DON ROOS unashamedly relies on Christina Ricci to bring off his engaging comedy drama, but you can't fault his taste. Ricci was born to play DeDee Truitt, a monstrous 16-year-old homewrecker with her sights on the boyfriend of her gay half-brother, Bill.
She duly bags him, demolishing in the process every liberal piety by which all those around her live. Skipping town with Bill (Martin Donovan) in hot pursuit, DeDee is dismissive of the soft-centred attempts by him to understand, forgive and redeem her through compassion.
The cast works hard to ensure Roos's directorial debut is no one-trick pony. The fact remains, though, that whenever DeDee, who also narrates, is off-screen, the screenplay labours to throw up the next pc convention for her to lay into. It is as if Roos, having created this fille fatale, doesn't quite know what to do with her.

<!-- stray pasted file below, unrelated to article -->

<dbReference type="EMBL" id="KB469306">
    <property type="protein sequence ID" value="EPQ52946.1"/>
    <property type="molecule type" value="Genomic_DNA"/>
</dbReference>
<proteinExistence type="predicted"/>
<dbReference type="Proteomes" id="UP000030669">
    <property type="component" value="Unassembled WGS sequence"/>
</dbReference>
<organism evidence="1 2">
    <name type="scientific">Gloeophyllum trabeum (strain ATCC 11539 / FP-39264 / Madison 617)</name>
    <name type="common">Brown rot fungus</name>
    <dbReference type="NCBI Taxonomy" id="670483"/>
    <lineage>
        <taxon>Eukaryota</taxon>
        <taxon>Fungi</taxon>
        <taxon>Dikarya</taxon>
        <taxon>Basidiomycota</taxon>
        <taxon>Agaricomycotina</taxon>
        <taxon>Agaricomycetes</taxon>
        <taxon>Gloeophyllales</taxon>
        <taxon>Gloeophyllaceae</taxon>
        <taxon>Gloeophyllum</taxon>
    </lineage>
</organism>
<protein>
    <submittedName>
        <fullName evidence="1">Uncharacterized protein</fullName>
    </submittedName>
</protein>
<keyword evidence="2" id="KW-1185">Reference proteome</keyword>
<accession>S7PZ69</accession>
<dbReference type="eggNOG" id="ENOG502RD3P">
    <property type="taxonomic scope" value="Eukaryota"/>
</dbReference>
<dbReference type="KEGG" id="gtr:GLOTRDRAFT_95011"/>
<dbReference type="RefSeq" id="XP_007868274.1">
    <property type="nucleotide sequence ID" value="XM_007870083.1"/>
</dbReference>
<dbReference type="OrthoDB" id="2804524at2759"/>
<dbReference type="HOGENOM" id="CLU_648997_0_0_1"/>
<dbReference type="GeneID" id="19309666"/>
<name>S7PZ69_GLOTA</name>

Pecker (15) to rent
It's not the degree of John Waters's trashiness that has won him his cult following, but the inimitable style of his execution. And Pecker, a mischievous satire on the status of `low art', shows he's perfectly aware of his place in the cinematic cannon.
Edward Furlong is the eponymous Baltimore photographer whose indiscriminate snapping of his low-rent life becomes the art world's flavour of the month. As ever, the dark eccentricities of American suburban life are what interest Waters. Todd Solondz mined much the same material for Happiness, but without any of Waters's infectious sense of fun. Furlong and Christina Ricci as Pecker's girlfriend exemplify this lightness of touch, mucking along with the customarily hammy supporting cast.Reuse content